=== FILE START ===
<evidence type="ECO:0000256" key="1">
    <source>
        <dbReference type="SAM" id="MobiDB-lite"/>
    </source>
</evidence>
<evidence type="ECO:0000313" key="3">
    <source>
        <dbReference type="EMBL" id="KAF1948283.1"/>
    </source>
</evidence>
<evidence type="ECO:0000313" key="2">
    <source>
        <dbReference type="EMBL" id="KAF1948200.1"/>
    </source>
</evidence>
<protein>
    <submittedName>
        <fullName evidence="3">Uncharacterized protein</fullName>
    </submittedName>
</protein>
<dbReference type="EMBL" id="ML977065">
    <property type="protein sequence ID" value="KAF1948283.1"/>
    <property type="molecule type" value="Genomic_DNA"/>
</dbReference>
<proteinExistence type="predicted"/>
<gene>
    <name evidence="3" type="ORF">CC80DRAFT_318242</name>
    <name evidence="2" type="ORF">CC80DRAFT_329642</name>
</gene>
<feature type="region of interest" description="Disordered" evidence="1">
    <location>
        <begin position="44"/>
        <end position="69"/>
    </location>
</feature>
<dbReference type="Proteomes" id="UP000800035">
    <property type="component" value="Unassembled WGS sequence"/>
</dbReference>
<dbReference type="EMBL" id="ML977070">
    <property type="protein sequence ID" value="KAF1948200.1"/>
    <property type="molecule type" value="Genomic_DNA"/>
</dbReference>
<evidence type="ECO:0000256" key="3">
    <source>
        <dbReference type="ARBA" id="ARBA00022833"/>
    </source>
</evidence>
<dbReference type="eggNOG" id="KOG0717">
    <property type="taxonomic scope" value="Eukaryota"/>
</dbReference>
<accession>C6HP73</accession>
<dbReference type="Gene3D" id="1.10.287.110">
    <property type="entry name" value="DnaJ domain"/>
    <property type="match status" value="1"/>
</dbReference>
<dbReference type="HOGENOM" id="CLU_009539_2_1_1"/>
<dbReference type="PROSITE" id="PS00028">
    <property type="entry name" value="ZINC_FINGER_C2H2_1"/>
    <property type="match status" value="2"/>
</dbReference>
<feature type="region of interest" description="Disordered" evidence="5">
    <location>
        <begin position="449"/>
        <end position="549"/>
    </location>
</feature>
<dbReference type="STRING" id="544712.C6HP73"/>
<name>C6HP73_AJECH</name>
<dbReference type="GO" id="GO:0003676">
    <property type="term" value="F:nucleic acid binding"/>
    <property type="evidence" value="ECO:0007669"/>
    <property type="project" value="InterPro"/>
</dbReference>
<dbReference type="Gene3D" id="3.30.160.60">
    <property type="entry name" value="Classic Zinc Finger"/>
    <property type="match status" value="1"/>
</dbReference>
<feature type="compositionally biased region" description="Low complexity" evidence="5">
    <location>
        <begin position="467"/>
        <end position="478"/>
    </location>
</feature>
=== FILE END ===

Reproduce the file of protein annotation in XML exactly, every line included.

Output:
<evidence type="ECO:0000256" key="1">
    <source>
        <dbReference type="SAM" id="MobiDB-lite"/>
    </source>
</evidence>
<evidence type="ECO:0000313" key="3">
    <source>
        <dbReference type="EMBL" id="KAF1948283.1"/>
    </source>
</evidence>
<evidence type="ECO:0000313" key="2">
    <source>
        <dbReference type="EMBL" id="KAF1948200.1"/>
    </source>
</evidence>
<protein>
    <submittedName>
        <fullName evidence="3">Uncharacterized protein</fullName>
    </submittedName>
</protein>
<dbReference type="EMBL" id="ML977065">
    <property type="protein sequence ID" value="KAF1948283.1"/>
    <property type="molecule type" value="Genomic_DNA"/>
</dbReference>
<proteinExistence type="predicted"/>
<gene>
    <name evidence="3" type="ORF">CC80DRAFT_318242</name>
    <name evidence="2" type="ORF">CC80DRAFT_329642</name>
</gene>
<feature type="region of interest" description="Disordered" evidence="1">
    <location>
        <begin position="44"/>
        <end position="69"/>
    </location>
</feature>
<dbReference type="Proteomes" id="UP000800035">
    <property type="component" value="Unassembled WGS sequence"/>
</dbReference>
<dbReference type="EMBL" id="ML977070">
    <property type="protein sequence ID" value="KAF1948200.1"/>
    <property type="molecule type" value="Genomic_DNA"/>
</dbReference>
<evidence type="ECO:0000256" key="3">
    <source>
        <dbReference type="ARBA" id="ARBA00022833"/>
    </source>
</evidence>
<dbReference type="eggNOG" id="KOG0717">
    <property type="taxonomic scope" value="Eukaryota"/>
</dbReference>
<accession>C6HP73</accession>
<dbReference type="Gene3D" id="1.10.287.110">
    <property type="entry name" value="DnaJ domain"/>
    <property type="match status" value="1"/>
</dbReference>
<dbReference type="HOGENOM" id="CLU_009539_2_1_1"/>
<dbReference type="PROSITE" id="PS00028">
    <property type="entry name" value="ZINC_FINGER_C2H2_1"/>
    <property type="match status" value="2"/>
</dbReference>
<feature type="region of interest" description="Disordered" evidence="5">
    <location>
        <begin position="449"/>
        <end position="549"/>
    </location>
</feature>
<dbReference type="STRING" id="544712.C6HP73"/>
<name>C6HP73_AJECH</name>
<dbReference type="GO" id="GO:0003676">
    <property type="term" value="F:nucleic acid binding"/>
    <property type="evidence" value="ECO:0007669"/>
    <property type="project" value="InterPro"/>
</dbReference>
<dbReference type="Gene3D" id="3.30.160.60">
    <property type="entry name" value="Classic Zinc Finger"/>
    <property type="match status" value="1"/>
</dbReference>
<feature type="compositionally biased region" description="Low complexity" evidence="5">
    <location>
        <begin position="467"/>
        <end position="478"/>
    </location>
</feature>